Parsing

# Brzozowski derivative

In 1964 Brzozowki proposed idea of derivatives for regular expressions. Note: he uses $\lambda$ for $\epsilon$, $\phi$ for $\emptyset$, $+$ for $\cup$, and $\&$ for $\cap$.

Formally derivative defined as $D_a(R) = \{ t \text{ | } at \in R \}$. Basically, it is the opposite of concatenation.

Basic example, let $L$ be $\{abc, abd, bcd\}$, then derivative by letter:

• $D_a(L) = \{bc, bd\}$
• $D_b(L) = \{cd\}$
• $D_c(L) = \{\}$
• $D_{ab}(L) = \{c, d\}$
• $D_{abc}(L) = \{\varepsilon\}$

More formally:

• $D_a(\emptyset) = \emptyset$
• $D_a(\epsilon) = \emptyset$
• $D_a(x) = \epsilon \text{ if } x = a$
• $D_a(x) = \emptyset \text{ if } x \neq a$
• $D_a(L_1 \cup L_2) = D_a(L_1) \cup D_a(L_2)$
• $D_a(L_1 \cap L_2) = D_a(L_1) \cap D_a(L_2)$
• $D_a(L^*) = D_a(L) \cdot L^*$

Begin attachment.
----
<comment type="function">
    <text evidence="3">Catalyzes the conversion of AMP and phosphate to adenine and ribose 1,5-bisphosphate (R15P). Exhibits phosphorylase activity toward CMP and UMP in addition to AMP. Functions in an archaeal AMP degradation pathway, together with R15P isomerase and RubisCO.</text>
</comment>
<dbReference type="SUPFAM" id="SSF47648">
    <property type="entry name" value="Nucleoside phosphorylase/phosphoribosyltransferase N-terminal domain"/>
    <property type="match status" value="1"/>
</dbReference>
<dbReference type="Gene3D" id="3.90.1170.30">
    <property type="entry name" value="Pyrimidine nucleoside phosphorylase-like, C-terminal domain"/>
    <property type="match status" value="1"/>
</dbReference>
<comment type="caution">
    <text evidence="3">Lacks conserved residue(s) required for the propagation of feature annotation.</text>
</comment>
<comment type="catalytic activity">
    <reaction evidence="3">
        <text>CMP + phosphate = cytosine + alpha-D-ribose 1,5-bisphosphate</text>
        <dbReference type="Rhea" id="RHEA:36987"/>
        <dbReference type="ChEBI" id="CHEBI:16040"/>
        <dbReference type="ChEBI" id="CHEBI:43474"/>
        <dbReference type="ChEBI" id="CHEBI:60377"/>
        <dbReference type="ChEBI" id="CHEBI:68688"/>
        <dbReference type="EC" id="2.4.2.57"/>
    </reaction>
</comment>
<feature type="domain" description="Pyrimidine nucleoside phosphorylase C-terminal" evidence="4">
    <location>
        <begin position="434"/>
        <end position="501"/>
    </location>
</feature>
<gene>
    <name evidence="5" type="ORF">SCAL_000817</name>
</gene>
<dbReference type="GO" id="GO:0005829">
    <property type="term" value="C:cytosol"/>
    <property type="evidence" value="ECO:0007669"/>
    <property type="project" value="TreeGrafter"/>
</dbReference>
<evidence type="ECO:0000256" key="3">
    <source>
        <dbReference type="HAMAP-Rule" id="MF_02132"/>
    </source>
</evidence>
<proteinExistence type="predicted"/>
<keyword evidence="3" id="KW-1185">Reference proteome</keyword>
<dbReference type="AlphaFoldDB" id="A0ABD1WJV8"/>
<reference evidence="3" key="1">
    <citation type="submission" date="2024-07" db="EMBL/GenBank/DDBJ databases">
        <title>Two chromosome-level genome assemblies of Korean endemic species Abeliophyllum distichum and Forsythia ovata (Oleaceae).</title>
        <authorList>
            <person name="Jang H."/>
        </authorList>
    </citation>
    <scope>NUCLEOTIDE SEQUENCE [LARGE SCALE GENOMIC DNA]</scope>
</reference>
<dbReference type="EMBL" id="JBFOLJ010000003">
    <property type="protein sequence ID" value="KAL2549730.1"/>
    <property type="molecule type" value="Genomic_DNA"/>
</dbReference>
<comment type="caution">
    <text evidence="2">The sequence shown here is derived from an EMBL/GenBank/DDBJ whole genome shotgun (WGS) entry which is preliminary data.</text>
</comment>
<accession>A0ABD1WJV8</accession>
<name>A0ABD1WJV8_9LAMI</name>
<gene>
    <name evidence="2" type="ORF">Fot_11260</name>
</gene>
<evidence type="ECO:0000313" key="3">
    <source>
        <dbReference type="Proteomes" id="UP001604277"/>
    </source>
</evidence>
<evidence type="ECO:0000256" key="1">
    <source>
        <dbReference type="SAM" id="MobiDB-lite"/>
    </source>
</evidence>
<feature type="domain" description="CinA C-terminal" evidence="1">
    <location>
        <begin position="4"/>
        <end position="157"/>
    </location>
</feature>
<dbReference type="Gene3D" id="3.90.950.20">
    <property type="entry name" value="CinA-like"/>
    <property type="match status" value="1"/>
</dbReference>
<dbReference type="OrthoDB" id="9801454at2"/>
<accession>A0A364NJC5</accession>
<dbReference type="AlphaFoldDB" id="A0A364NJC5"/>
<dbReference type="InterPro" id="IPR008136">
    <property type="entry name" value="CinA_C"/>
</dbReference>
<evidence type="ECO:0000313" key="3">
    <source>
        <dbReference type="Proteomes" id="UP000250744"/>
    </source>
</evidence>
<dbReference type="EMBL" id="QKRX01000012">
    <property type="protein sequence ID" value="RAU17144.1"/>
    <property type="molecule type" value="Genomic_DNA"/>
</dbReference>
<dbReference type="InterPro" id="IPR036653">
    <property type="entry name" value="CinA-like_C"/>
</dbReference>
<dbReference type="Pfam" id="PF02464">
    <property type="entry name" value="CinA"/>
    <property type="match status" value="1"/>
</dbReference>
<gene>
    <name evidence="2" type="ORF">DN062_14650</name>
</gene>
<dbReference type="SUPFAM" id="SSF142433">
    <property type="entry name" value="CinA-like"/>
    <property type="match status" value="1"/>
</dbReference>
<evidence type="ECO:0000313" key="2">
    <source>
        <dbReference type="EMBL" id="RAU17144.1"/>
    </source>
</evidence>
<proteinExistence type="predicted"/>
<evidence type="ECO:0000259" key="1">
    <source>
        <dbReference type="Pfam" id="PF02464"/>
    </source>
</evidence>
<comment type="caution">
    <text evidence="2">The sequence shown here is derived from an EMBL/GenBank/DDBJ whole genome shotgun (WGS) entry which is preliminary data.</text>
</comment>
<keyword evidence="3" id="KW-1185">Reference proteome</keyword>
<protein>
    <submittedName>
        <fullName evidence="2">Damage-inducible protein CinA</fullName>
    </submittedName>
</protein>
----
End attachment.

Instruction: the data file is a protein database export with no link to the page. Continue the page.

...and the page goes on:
• $D_a(L_1 \cdot L_2) = D_a(L_1) \cdot L_2 \cup \delta(L_1) \cdot D_a(L_2)$
• $D_a(L^\prime) = D_a(L)^\prime$ - complement only defined in the absence of recursion

Definition of nullability function:

• $\delta(\emptyset) = \emptyset$
• $\delta(\epsilon) = \epsilon$
• $\delta(a) = \emptyset$
• $\delta(L_1 \cup L_2) = \delta(L_1) \cup \delta(L_2)$
• $\delta(L_1 \cap L_2) = \delta(L_1) \cap \delta(L_2)$
• $\delta(L_1 \cdot L_2) = \delta(L_1) \cdot \delta(L_2)$
• $\delta(L^*) = \epsilon$
• $\delta(L^\prime) = \epsilon \text{ if } \delta(L) = \emptyset$
• $\delta(L^\prime) = \emptyset \text{ if } \delta(L) = \epsilon$

Brzozowki shows how derivatives can be used to construct Mealy and Moore automata (finite state machines). Also, he shows how identity rules can be used to simplify automata.

So in order to test if a string is in a language it is enough to take derivative by this word and if resulted language contains empty string ($\varepsilon$) than original language contains given word.